The Next Celebrity-In-Chief: RIP #Oprah2020 Who’s Next? (Opinion)
Oprah Winfrey recently set the Internet ablaze when people began to call for her candidacy in the 2020 presidential run after her acceptance speech for the Cecil B. DeMille Lifetime Achievement Award at the Golden Globes. The speech touched on racism and sexism in America, but was concluded on a hopeful note.
“I want all the girls watching here and now to know that a new day is on the horizon,” Oprah announced to the audience, which promptly erupted with thunderous applause. “And when that new day finally dawns, it will be because of a lot of magnificent women, many of whom are right here in this room tonight, and some pretty phenomenal men, fighting hard to make sure that they become the leaders who take us to the time when nobody ever has to say ‘Me too,’ again.”
As quickly as the whirlwind speculation around the mogul’s possible candidacy appeared, so too came an end to the rumors by Oprah herself in her recent interview for the March edition of Instyle magazine. Oprah told the interviewer “I’ve always felt very secure and confident with myself in knowing what I could do and what I could not. And so, it’s not something that interests me. I don’t have the DNA for it.”
With Oprah officially out of the running, netizens got to work providing a large supply of alternatives for the 2020 presidential run. Ranging from Dwayne “The Rock” Johnson to Kanye West, Internet-users' choices for the presidency indicate just how pervasive celebrity-worship culture is.
Recently, politics has evolved into a celebrity-dominated world. With big names contributing significantly to the democratic agenda, Hollywood has become an avenue for creative liberty. Award ceremonies in particular serve as a platform for speeches saturated with social justice and activism, placing power in the hands of Hollywood’s elites to create important changes. It is not hard to see why Oprah fans began wondering, almost instantly after her stirring acceptance speech, if the speech was a prelude to something bigger.
Mainstream news coverage and the media in general seem to drink this culture up, encouraging a problematic mindset of placing overly-sensationalized importance on celebrities to “save the day.” However, we do not have to look much farther than 1600 Pennsylvania Ave, to the current celebrity-in-chief and the messes he has made since taking office, to see that this approach does not work.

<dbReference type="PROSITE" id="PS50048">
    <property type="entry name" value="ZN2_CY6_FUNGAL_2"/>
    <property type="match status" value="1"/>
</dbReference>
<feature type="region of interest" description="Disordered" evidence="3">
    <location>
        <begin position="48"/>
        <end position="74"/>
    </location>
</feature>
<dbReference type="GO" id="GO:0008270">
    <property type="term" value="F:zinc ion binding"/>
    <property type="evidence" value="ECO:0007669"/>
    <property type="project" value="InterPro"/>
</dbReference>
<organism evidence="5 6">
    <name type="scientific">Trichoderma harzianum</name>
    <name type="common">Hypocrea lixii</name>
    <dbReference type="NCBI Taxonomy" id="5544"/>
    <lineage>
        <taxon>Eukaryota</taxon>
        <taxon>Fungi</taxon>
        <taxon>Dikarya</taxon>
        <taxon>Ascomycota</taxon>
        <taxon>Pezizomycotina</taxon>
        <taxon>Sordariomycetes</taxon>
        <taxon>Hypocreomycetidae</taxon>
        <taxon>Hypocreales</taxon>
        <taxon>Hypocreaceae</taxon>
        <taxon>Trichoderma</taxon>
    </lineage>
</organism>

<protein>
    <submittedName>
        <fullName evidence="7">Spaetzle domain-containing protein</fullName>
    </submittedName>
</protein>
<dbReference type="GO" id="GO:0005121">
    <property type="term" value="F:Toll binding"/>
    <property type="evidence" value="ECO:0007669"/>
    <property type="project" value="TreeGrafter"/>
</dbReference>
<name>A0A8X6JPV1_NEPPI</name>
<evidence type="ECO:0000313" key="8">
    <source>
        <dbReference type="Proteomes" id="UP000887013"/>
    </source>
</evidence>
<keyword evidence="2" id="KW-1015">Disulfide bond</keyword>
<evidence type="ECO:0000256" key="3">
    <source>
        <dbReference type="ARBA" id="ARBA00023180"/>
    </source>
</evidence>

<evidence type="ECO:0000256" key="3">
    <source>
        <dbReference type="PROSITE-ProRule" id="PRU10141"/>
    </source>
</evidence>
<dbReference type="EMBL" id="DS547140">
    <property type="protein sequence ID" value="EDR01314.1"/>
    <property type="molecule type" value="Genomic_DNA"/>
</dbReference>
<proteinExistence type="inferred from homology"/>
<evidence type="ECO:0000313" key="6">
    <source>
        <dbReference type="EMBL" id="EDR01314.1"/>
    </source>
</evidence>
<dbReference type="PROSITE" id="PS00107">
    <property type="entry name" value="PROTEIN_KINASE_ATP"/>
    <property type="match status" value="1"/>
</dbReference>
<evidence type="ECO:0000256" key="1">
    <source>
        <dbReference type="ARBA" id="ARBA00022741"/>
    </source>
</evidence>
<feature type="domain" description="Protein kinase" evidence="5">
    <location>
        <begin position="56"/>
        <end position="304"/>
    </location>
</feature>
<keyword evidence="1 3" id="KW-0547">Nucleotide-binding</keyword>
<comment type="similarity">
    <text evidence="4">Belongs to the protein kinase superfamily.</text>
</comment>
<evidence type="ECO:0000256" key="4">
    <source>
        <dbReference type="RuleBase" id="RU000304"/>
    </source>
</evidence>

When asked to weigh in on potentially running against Oprah for the candidacy in 2020, President Trump quipped that he could easily beat her, adding that “Oprah would be a lot of fun.” The language used to describe a race for the most prestigious position in the highest office in America is concerning. This type of language and mindset devalues America’s most important role to the likes of a spot on a reality show. And indeed media coverage of the President and his day-to-day shenanigans on Twitter is no short of an agonizingly-long run of a particularly bad reality show.
Oprah Winfrey may have halted any possibility of running for president in the near future, but that doesn't mean she can’t aid in supporting more diverse voices for presidency. There is significance to the avenue of activism that Hollywood has opened up—one that can very well be channeled towards positive action for the future. The past year has seen heightened political activism, with various celebrity figures riling up against injustice, sexism and blatant racism enacted by the president’s office. The next three years seem to signal a similar trend.
Like Oprah, celebrities have the ability to make inroads into everyday lives, influencing change from the ground-up.
In the meantime, America would benefit from looking towards someone who has made a career in politics and has worked their whole life for candidacy in 2020—someone with a firm grip on policy-making, with years of experience who, for a change, actually knows what they’re doing.